Today's absurd prediction:
The Bears' loss of Thomas Jones will cost them a few games.
I was fortunate enough to score free tickets to the Bears-49ers game this weekend, and pretty much liked what I saw from Chicago. San Francisco did score two touchdowns while the starters were playing, but one was on a very short field due to a muffed punt, and the other was on an interception return. The first-string defense for the Bears gave up very few yards.
The running game for the Bears, however, did not look good. Cedric Benson doesn't seem to get the NFL game yet; doesn't understand that he's not fast enough to dance away from linebackers. He kept juking when he should have plowed. He consistently gained 1-3 yards on most of his carries, and his long of the night was 7. That's not going to cut it.
Most of the fans at Soldier Field would tell you that the thing that looked bad for the Bears was Rex Grossman, which simply wasn't true. Every time he did something perfectly, the fans would clap and cheer a bit in surprise. But every incompletion got booed with twice the fervor, including one smart decision to throw the ball away with everyone in tight coverage and the pressure closing in. That isn't to say that Rex played a great game; his stats were decent, but his game was worse than statistics show. The two categories in which the 49ers outperformed the Bears were interceptions (1-0), and third down conversion. Now the Niners only converted 3 of 11 third downs, but the Bears were even worse at 3 of 14.
Those are the downs where Thomas Jones will be missed the most. Almost all of Grossman's pretty passes were on first or second down; he's a choke master on third. And on 3rd-and-4 or 3rd-and-5, the defense knows Benson isn't much of a threat. So they can focus more on Rex and the passing game. Missing these plays is going to cost them a few games. Also, those are the types of downs where another ill-fated short slant or out pattern might be called, like the one that was run back for a TD by Walt Harris.
Grossman just doesn't seem to grasp where to place the ball on those plays. If the ball is underthrown at all, or even thrown directly to the receiver, it's very easy for the cornerback to cut in front and intercept the pass, and when he does, there's usually no one between him and the end zone. It wasn't the first such throw by Rex, and it won't be the last.
Benson, of course, isn't the only back on the Bears' roster. Adrian Peterson got some decent runs, averaging a solid 4.5 yards per carry, which beat Benson's 1.7 handily. But he too was no threat to break a long run. Rookie Garrett Wolfe actually led the team in rushing, getting most of his play in the fourth quarter. Wolfe averaged 3.2 YPC, and racked up 41 yards. I only saw three of his runs before I had to leave, two very solid ones where he sped through the line for significant yardage, and one where he got nailed for a huge loss. So it appears he's going to be one of those backs; he'll gain you eight or he'll lose you five. Best used as a change-of-pace second option.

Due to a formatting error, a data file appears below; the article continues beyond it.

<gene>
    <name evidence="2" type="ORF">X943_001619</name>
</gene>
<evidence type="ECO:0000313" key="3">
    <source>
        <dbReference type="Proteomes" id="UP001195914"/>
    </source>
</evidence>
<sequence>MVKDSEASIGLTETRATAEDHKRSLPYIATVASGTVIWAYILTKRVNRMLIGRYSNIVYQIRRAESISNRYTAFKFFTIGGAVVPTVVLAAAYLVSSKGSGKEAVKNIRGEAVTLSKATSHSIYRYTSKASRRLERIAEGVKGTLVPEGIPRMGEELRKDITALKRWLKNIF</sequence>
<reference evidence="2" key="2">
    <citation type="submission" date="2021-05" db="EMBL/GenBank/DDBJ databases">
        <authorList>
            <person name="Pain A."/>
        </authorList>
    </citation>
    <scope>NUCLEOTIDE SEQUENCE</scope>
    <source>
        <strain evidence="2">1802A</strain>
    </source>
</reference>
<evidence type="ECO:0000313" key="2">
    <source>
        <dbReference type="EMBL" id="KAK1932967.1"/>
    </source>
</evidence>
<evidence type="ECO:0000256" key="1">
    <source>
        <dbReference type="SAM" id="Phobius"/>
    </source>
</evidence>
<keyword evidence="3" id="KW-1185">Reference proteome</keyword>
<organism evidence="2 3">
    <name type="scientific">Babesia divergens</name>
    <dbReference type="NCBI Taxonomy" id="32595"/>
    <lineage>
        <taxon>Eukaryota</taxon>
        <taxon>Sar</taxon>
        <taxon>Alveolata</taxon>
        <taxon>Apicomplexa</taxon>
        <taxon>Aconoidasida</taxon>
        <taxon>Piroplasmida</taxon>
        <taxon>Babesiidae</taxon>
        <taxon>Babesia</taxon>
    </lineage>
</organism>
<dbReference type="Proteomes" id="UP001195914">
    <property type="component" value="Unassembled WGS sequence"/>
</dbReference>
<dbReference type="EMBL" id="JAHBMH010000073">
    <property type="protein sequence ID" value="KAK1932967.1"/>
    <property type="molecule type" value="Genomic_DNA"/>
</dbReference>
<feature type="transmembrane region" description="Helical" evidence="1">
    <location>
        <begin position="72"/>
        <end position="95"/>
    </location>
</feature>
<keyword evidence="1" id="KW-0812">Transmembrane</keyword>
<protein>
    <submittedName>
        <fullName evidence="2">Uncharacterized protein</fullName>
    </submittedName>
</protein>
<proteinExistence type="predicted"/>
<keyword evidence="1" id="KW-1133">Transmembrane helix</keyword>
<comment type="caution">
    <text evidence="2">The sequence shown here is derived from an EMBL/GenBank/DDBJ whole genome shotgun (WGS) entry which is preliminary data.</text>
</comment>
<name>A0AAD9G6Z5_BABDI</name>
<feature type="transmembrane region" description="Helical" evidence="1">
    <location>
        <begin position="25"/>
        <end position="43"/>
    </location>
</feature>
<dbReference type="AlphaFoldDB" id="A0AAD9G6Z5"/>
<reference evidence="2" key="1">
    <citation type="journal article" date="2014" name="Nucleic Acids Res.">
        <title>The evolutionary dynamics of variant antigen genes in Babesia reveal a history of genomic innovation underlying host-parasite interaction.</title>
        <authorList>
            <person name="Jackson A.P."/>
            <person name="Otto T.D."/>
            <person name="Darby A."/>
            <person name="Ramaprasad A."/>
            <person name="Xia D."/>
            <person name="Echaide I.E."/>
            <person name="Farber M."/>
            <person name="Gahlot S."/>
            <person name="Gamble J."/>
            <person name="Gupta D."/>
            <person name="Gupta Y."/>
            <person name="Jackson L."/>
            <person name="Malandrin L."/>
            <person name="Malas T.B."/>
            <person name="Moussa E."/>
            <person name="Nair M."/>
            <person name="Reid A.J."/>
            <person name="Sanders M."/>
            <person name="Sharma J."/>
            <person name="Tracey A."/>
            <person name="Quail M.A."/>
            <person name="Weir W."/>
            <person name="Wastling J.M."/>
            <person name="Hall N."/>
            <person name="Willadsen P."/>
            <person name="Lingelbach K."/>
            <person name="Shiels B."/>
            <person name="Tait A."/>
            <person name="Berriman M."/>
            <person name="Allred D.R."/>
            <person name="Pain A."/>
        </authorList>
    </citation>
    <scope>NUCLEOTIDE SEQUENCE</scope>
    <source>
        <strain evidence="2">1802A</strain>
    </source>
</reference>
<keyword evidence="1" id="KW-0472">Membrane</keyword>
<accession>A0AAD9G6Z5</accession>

Other observations from the game:
Of the fans at the stadium wearing jerseys, I'd say 90% of them were Brian Urlacher #54s. The second most popular? Walter Payton, maybe another 5%. Yes, a good part of the city is still living in the past. The rest were miscellany, Gale Sayers, Muhsin Muhammad, Devin Hester, Nathan Vasher, Mike Brown, Tommie Harris... and I don't think I saw a single Lance Briggs jersey. Is there another city with more unanimity in jersey selection? Even the Colts and Patriots must have more diversity, with some people wearing Marvin Harrison, Reggie Wayne, Joseph Addai, Richard Seymour, Laurence Maroney, and Tedy Bruschi's uniforms. I daresay that Brian Urlacher is the face of his franchise more than Tom Brady or Peyton Manning are of theirs.
The 49ers are screwed without Frank Gore. Michael Robinson and Maurice Hicks were practically invisible. I don't expect there will be any complications as Gore's broken hand heals, but if he misses time, chalk up a loss for the team instantly. Without the threat of Gore, the offense will never get anything going.
It's entirely possible that Trent Dilfer is still the best QB on the Niners' roster. Sure, his 9-12 passing for 99 yards and 2 TDs came against the Bears' second stringers, but it's not like that's a weak secondary; the Bears have great depth at corner and safety. These numbers came against Danieal Manning and Ricky Manning Jr., both of whom played a big role in the Super Bowl run. Alex Smith got nothing going, finishing 4-8 with 47 yards.
Favorite play of the game: 4th and 13. Punter Brad Maynard mishandles a snap, scoops it up and notices daylight to the right. He books it as fast as he can and runs out of bounds five yards past the marker. The drive continues, ending with a touchdown.
One last thing about Grossman: I didn't notice him completing any tough throws. Every completion that stands out in my mind was to a wide open receiver. This means a few things: 1) Grossman has a long way to go and may never get there. 2) The Bears' receivers may be a bit underrated; they're running great routes. 3) The 49ers' shiny new secondary is not living up to expectations.